Kathleen Alcalá

The Clueless Eater

A Walk in the Park

July 10, 2013

The Bloedels saw nature as something too strong and rough to be experienced without the filter of a human sensibility
In the cool of a day predicted to get very hot, we walked through a gentle forest. Birds called and squirrels chittered at the small groups of visitors strolling the groomed paths.

The Bloedel Reserve was started in 1950 by Preston Bloedel, son of timber baron Julius Harold Bloedel. Julius made a fortune harvesting the huge trees of the Northwest and turning them into lumber.

Preston taught school in California until called back by his father to work in the family business. Preston managed to retire when in his fifties in order to devote himself to the reserve on Bainbridge, where he raised his children and lived with his wife Virginia in a French Provincial style home from 1951 until 1986.

“The Reserve is a place that offers the visitor a variety of experiences of nature,” says the brochure.

When we moved to Bainbridge in 1995, the reserve was open sporadically – one had to call ahead and make reservations, and we were turned away a couple of times with visitors who would not be able to come again.

In a style of garden that must hark back to European ideals, it is divided into several gardens, or rooms that evoke different moods and emotions – The Meadow, The Mid Pond, The Moss Garden. Oddly, the most naturalistic is the most formal of these gardens, that surrounding a faux Japanese teahouse, where the scale is still huge, but more in proportion to human beings, as opposed to the towering evergreens that mark our natural NW forests.

One can see how our idea of an “experience of nature” has changed over the years. The Bloedels saw nature as something too strong and rough to be experienced without the filter of a human sensibility. Nowadays, we buy expensive hiking boots and packs and go out looking for an “authentic” experience, one as unfiltered as possible. But the more human beings there are, the harder it gets to find nature that has remained unaltered by our presence. We are now hours away from any uncut first growth, and then only patches remain.

A garden offers a close-in experience, a place that is close in both miles and time, and that can be shared with children or even city slickers. Bloedel is now open to the public on a regular basis, and offers just such a place. Although second and third growth, there are still some impressive trees there – trees that the city would have taken down as unsafe or unnecessary. Soon, places like the Bloedel Reserve will have to substitute for an “authentic” experience. It currently hosts a wildlife shelter, but may not in the future.

One could say, “well if it really mattered to you, you would stop using all natural resources” – in other words, I would terminate myself. But people lived on this land for thousands of years without using up the resources. Yes, life was hard, and unmitigated nature is even-handedly cruel even today. But I think we can strike a balance. We can still build houses, but keep enough forest cover to recharge the aquifer. We can use power, but take it from a renewable source, like solar panels. We can walk more, and remember that we only choose to be slaves of time.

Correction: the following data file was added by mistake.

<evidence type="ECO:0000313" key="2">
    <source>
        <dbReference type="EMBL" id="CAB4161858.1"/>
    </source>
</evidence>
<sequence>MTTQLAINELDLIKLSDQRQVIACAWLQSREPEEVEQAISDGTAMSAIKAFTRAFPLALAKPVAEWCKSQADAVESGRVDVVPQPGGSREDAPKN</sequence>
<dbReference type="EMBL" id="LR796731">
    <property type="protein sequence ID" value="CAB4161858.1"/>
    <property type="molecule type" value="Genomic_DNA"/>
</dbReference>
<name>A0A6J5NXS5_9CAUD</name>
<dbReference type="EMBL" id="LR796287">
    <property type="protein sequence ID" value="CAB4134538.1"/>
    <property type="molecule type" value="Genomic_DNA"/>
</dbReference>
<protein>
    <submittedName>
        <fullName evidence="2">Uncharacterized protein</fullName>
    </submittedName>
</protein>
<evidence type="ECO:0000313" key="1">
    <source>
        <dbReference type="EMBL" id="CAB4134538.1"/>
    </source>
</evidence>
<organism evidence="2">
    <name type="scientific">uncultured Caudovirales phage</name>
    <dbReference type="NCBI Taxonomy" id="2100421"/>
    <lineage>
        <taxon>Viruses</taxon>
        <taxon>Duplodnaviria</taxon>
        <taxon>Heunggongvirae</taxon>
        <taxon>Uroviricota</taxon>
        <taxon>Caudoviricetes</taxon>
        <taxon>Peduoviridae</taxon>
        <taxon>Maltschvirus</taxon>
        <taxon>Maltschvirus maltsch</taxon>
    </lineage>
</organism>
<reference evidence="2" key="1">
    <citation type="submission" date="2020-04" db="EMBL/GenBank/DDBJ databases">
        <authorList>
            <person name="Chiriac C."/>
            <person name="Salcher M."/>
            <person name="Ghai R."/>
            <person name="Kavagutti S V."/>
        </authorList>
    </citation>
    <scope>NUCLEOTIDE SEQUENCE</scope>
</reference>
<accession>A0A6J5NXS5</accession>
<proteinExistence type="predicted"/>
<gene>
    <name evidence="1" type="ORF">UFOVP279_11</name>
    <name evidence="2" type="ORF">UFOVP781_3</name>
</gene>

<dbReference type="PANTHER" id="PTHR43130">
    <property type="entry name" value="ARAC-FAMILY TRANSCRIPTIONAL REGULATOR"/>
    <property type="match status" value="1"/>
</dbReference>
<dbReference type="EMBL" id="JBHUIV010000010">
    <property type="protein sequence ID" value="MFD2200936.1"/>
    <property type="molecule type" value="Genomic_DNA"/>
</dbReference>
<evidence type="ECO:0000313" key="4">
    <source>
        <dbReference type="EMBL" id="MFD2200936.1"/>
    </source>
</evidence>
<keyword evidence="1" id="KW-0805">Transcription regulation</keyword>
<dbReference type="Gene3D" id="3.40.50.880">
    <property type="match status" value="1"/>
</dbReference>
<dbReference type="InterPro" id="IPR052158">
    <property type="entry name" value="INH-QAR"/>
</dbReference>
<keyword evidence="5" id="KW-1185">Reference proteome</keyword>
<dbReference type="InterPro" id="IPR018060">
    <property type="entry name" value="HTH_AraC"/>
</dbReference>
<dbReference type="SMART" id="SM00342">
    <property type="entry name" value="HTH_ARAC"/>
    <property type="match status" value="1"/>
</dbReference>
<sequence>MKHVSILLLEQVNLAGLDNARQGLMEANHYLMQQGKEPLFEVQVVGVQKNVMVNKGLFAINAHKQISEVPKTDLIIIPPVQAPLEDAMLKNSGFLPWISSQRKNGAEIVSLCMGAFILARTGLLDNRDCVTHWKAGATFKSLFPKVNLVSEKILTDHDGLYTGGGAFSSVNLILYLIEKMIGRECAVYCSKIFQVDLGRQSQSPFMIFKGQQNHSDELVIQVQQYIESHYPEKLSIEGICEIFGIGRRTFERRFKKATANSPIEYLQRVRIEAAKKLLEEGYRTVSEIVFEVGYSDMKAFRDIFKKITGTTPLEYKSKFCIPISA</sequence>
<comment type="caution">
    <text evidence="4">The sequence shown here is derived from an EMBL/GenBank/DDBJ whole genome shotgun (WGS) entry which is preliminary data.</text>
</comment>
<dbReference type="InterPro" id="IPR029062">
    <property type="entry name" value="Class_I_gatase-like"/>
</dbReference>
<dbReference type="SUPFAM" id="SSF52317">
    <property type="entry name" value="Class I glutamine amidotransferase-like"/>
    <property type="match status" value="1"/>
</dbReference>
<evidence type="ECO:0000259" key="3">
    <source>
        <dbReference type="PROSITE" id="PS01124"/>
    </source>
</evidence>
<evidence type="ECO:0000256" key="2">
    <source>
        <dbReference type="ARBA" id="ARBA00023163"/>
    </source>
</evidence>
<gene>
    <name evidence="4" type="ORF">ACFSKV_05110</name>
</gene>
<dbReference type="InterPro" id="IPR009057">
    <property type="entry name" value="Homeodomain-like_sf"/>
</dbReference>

Modernization doesn’t mean we have to use resources even faster; it means that we have the knowledge and tools to slow down our headlong rush to climate disaster.

Next time: A visit to the Rock Farm
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Creative nonfiction, memoir, environmental sustainability.
Combining memoir, historical records, and a blueprint for sustainability, The Deepest Roots shows us how an island population can mature into responsible food stewards and reminds us that innovation, adaptation, diversity, and common sense will help us make wise decisions about our future. And along the way, we learn how food is intertwined with our present but offers a path to a better understanding of the future.
Creative Nonfiction
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The Desert Remembers My Name makes an important contribution to discussions of ethnicity, identity, and the literature of place.”
Bloomsbury Review
"...a mesmerizing tale... the author explores the fascinating confusions and contradictions plaguing a culture precariously poised between tradition and modernization."
"She never forgot the power of storytelling as testimony."
The Utne Reader
"Kathleen Alcalá's Spirits of the Ordinary is an enthralling book..."
–Paul Yamazaki, City Lights Books

"This book entered my dreams."
–Alberto Rios
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"Thoroughly satisfying."
The New York Times Book Review

"By turns touching, entertaining, and surprising, and uniquely her own."
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